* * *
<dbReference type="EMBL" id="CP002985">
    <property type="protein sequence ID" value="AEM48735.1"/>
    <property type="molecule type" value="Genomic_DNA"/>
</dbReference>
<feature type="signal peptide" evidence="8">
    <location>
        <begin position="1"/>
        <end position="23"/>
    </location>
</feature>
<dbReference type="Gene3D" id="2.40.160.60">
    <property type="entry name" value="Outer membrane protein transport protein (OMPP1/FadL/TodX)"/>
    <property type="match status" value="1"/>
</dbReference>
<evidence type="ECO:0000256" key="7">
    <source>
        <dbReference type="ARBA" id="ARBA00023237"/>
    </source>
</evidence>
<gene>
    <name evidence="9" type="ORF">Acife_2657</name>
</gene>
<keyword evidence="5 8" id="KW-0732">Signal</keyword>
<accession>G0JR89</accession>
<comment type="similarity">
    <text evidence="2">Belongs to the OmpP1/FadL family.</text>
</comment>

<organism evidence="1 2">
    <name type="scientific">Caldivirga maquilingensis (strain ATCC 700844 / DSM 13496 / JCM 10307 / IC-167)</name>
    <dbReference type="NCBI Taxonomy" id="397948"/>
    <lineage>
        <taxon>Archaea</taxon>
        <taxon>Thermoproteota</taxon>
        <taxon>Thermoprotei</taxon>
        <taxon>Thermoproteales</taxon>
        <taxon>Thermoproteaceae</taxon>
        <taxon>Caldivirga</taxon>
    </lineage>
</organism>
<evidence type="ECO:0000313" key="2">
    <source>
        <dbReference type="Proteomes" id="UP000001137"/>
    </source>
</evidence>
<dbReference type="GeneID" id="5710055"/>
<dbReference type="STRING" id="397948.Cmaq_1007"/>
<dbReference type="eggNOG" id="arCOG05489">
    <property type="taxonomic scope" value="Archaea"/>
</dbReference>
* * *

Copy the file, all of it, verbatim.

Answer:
<dbReference type="EMBL" id="CP002985">
    <property type="protein sequence ID" value="AEM48735.1"/>
    <property type="molecule type" value="Genomic_DNA"/>
</dbReference>
<feature type="signal peptide" evidence="8">
    <location>
        <begin position="1"/>
        <end position="23"/>
    </location>
</feature>
<dbReference type="Gene3D" id="2.40.160.60">
    <property type="entry name" value="Outer membrane protein transport protein (OMPP1/FadL/TodX)"/>
    <property type="match status" value="1"/>
</dbReference>
<evidence type="ECO:0000256" key="7">
    <source>
        <dbReference type="ARBA" id="ARBA00023237"/>
    </source>
</evidence>
<gene>
    <name evidence="9" type="ORF">Acife_2657</name>
</gene>
<keyword evidence="5 8" id="KW-0732">Signal</keyword>
<accession>G0JR89</accession>
<comment type="similarity">
    <text evidence="2">Belongs to the OmpP1/FadL family.</text>
</comment>

<organism evidence="1 2">
    <name type="scientific">Caldivirga maquilingensis (strain ATCC 700844 / DSM 13496 / JCM 10307 / IC-167)</name>
    <dbReference type="NCBI Taxonomy" id="397948"/>
    <lineage>
        <taxon>Archaea</taxon>
        <taxon>Thermoproteota</taxon>
        <taxon>Thermoprotei</taxon>
        <taxon>Thermoproteales</taxon>
        <taxon>Thermoproteaceae</taxon>
        <taxon>Caldivirga</taxon>
    </lineage>
</organism>
<evidence type="ECO:0000313" key="2">
    <source>
        <dbReference type="Proteomes" id="UP000001137"/>
    </source>
</evidence>
<dbReference type="GeneID" id="5710055"/>
<dbReference type="STRING" id="397948.Cmaq_1007"/>
<dbReference type="eggNOG" id="arCOG05489">
    <property type="taxonomic scope" value="Archaea"/>
</dbReference>